Also Read: Coronavirus outbreak: Maharashtra reports 9,509 new COVID-19 cases, 260 deaths

Representation pic/Getty Images
Representation pic/Getty Images

He added, "Also, as per his knowledge, this is for the first time that 'indemnity clause' is being introduced seeking vaccine liability exemption, which is questionable and also against medical ethics. A practice, if allowed, will have far more ramifications."

The expert added "Any unfortunate adversity will erode the overall 'Vaccine Confidence' and increase the incidence of 'Vaccine Preventable Diseases'; especially in developing countries.

Stuti Galiya, solicitor
Stuti Galiya, solicitor

When contacted Dr Wiqar Shaikh, senior allergy and asthma specialist said, "AstraZeneca sought indemnification against both side effects and mortality for their new yet to be launch COVID-9 vaccine, claiming cover that the vaccine is in the national interest of all nation. In the United States, there is already a law, to exclude liability claims against Pharma companies, for various products, which could help control, public health catastrophe, this law is called 'Public Readiness and Emergency Preparedness (PREP) Act 2005. This happened when the supreme court in USA, ruled in favour of protecting vaccine makers from state lawsuits. The court reached the decision, considering that the federal, protect vaccine makers from product liability suits, that seek damages for injuries, or death attributed to a vaccine. The only exemption to PREP Act's blanked liability protection, to the pharma industry is when a victim, can show evidence of a manufacturer, wilful misconduct. However the European doesn't have such an act and therefore it is a point of dissent between the European Union and Pharma companies. Also, no such acts exist in India."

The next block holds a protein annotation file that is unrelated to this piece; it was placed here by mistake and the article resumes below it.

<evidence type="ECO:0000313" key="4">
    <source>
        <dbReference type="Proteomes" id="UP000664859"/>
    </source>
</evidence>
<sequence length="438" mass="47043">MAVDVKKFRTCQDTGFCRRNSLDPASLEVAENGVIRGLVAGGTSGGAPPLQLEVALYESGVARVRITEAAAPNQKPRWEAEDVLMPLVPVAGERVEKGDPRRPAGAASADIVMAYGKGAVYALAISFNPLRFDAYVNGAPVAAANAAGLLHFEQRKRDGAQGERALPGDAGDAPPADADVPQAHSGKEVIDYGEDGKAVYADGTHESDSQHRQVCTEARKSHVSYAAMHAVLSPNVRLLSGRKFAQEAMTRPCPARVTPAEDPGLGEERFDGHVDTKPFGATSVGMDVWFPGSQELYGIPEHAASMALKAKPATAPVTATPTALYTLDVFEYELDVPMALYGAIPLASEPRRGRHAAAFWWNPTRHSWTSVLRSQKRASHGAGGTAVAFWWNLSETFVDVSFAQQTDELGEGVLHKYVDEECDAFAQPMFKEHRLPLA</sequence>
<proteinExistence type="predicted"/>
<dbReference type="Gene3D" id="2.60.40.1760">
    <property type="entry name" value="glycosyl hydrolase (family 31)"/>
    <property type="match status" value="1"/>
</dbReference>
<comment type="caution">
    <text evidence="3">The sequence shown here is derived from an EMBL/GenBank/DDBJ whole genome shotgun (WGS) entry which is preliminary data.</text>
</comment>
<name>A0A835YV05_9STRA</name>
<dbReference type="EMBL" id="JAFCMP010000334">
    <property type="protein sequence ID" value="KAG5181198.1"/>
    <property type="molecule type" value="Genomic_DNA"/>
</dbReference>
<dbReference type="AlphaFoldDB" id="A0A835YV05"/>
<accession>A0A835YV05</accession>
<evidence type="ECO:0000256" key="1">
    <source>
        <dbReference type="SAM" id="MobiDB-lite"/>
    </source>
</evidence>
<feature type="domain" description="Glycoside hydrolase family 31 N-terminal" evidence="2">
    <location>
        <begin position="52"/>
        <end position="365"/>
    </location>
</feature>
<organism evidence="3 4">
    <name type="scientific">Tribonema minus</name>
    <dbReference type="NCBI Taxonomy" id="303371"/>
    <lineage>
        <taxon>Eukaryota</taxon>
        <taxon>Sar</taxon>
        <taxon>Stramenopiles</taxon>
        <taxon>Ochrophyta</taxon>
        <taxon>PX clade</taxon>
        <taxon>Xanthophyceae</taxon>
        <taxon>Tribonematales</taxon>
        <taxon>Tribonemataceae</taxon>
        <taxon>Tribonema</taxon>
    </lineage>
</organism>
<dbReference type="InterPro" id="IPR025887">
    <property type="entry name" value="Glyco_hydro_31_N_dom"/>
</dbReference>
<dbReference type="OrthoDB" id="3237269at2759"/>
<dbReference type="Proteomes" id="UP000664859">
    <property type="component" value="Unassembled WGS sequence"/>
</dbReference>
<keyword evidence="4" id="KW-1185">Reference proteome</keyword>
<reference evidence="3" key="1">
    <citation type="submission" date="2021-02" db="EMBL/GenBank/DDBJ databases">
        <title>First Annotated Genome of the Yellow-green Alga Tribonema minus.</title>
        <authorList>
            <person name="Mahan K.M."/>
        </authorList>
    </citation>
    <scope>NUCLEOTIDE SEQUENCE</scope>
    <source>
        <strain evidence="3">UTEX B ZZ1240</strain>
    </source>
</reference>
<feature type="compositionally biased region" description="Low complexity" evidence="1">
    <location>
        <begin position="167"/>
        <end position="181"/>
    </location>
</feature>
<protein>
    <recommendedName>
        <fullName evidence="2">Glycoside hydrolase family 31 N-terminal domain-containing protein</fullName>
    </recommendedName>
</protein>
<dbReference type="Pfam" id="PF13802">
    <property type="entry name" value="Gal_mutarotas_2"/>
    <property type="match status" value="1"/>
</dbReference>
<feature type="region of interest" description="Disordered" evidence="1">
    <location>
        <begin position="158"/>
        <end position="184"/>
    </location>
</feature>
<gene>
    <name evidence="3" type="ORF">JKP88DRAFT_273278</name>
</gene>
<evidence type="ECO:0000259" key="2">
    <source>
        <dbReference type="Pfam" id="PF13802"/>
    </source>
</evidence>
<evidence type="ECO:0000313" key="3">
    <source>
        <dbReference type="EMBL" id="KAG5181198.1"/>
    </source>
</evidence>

Wiqar Shaikh added, "Apart from the dengue vaccine (Dengvaxia) in which children allegedly died during the trial in 2017 in the Philippines, there was a case in France in 1998-99 with respect to a hepatitis B vaccine, which was alleged to have caused a neurological disease called multiple sclerosis. In 1976, a swine flu vaccine was abandoned in the USA, because of the unexpectedly high number of cases of a neurological condition called the Guillain Barre Syndrome, which resulted in fifty-three deaths."